When this COVID Pandemic began I was terrified about what would change for my business. I had some really tough times around this time last year, and even considered shutting down my business for good. Being an entrepreneur is stressful, but the most rewarding job I have ever had. I knew I wanted to fight for my business, but I felt burnt out and sick of being stuck in one place. I fought through the burnout, and ended up having my most successful year ever. So by the time 2020 rolled around, I knew I was ready to make some big changes
Over 80% of my sales came from in store, or market events. So when the store was ordered to be shut down, I panicked. I was unsure how I would keep my business alive without the security of my store. But at the end of the day, I knew I had to do whatever it took to make this new normal work. I started making some very short term plans, including continuing to work with the marketing team I hired in February.
I started spending more time focusing on website sales, pouring over statistics from all of my advertising, and trying to become more active on social media. I set up live talks on my instagram to talk to other local female entrepreneurs about how they were doing, and just trying to do everything I could from home. April flew by, and I ended up having a great sales month, which was truly shocking to me. But it was also exhausting. Between working through the businesses issues and keeping it running, I totally let go of my mental health.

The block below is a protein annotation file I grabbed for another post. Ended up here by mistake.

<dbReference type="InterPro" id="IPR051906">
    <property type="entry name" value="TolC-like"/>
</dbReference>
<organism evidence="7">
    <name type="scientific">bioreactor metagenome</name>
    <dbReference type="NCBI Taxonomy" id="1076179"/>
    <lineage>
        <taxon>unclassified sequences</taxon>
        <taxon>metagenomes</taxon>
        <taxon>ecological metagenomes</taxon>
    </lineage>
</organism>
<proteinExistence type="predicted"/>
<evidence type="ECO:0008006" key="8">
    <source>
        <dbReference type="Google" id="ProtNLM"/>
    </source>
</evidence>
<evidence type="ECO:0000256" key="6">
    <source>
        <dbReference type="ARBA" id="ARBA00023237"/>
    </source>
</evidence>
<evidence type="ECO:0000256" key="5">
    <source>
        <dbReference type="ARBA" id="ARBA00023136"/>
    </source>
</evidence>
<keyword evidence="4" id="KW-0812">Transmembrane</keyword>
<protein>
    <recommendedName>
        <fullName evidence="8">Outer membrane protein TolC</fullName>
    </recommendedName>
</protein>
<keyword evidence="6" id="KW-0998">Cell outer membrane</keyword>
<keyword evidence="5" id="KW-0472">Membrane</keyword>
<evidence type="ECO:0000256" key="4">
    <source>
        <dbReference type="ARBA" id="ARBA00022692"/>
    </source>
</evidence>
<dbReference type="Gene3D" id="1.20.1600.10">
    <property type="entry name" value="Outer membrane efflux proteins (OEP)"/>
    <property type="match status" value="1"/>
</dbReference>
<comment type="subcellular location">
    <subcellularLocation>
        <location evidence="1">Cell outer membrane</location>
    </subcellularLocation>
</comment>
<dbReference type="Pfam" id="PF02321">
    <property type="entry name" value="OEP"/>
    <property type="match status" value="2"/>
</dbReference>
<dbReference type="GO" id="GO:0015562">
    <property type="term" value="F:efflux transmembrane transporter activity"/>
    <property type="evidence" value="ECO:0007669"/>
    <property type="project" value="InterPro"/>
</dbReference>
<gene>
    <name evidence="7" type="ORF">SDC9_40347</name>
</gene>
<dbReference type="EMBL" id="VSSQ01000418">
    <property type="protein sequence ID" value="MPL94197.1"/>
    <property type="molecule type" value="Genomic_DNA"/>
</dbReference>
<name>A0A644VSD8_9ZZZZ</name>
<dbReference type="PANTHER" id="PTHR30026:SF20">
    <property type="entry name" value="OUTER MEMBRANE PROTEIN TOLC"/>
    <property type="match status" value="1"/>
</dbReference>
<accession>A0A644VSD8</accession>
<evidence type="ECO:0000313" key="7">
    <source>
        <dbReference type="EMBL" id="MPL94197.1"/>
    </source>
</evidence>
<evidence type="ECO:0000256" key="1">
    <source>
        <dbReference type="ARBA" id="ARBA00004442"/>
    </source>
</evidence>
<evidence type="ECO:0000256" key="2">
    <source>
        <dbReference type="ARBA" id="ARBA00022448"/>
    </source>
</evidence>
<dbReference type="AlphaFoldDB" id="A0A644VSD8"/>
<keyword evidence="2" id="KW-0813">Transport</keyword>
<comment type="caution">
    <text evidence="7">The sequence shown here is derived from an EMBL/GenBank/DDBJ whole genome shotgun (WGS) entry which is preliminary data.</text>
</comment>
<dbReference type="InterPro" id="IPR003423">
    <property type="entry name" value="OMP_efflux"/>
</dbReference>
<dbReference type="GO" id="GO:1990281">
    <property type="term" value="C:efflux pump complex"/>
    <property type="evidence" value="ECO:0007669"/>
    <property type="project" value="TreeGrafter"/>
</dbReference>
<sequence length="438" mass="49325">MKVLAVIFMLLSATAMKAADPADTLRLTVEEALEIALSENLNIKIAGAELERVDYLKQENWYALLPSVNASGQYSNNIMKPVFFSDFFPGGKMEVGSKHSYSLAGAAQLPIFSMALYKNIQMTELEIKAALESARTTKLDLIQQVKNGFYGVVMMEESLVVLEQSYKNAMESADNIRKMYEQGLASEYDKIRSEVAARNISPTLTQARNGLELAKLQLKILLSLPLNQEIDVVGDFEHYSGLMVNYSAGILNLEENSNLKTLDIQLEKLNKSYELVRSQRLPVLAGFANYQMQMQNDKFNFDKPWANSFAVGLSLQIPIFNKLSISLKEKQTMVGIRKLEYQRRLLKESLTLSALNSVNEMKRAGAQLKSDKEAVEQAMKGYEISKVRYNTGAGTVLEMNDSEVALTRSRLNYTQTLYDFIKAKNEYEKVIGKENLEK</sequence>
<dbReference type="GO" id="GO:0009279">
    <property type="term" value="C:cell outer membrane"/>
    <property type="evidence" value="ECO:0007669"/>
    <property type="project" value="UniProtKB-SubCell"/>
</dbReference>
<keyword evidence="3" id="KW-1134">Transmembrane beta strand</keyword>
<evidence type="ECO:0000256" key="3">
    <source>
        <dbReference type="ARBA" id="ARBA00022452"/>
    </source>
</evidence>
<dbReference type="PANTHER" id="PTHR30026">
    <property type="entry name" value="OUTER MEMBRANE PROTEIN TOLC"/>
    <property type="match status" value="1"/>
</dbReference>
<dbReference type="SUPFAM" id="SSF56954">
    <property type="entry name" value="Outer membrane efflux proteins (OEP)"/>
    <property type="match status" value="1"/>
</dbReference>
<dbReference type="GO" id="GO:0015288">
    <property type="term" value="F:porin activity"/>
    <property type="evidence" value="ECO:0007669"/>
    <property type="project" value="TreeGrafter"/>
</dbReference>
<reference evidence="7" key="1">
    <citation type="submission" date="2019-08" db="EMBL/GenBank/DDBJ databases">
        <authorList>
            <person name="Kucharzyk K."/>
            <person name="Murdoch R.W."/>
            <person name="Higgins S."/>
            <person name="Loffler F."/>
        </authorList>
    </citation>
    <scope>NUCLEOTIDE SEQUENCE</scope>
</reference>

So in May I took a bit of a step back. I wasn’t feeling fulfilled, and after a long talk with a fellow business owner Danielle Mercurio, I decided it was time to work on a project I was becoming more and more passionate about. Foremothers was born from this idea, a project I am launching June 1st for female entrepreneurs in the Philadelphia area.
I did lots of work on my apartment (one that we planned to move out of in May, but had to hold off until it is safe to move). I wore lots of sweat pants (even on my birthday) and spent pretty much all my time at home.
So what have I learned since quarantine began on March 15th? I have learned that my businesses is capable of maintaining and even riving during big changes. I’ve learned that my time is valuable, and that I don’t have to keep justifying how I spend my time. I’ve learned that I no longer have any interest in making $20k a year, because I have learned so much, and my knowledge and my experience is valuable.
I am still figuring out what all of this will mean for Tesoro. Will my store survive? Should it? Should I do my best to innovate and make this business work without a store? Should I focus on new projects since I have learned so much from Tesoro? As the future remains so incredibly uncertain, it is hard to make any real plans more than a week or two out. So instead of letting my type A planning insanity take over, I am trying to slow down and give myself a little grace. It feels so counter intuitive to slow down when everything is so scary and unpredictable.
But at the end of the day, maybe after 5 years, it’s time to see what is serving me best in this business, and maybe it takes something this intense to make me take a step back and evaluate what is in front of me, instead of sticking to what I have done in the past.
Thanks for checking in, and thank you for continuing to follow and support my business. Every single one of you makes a difference.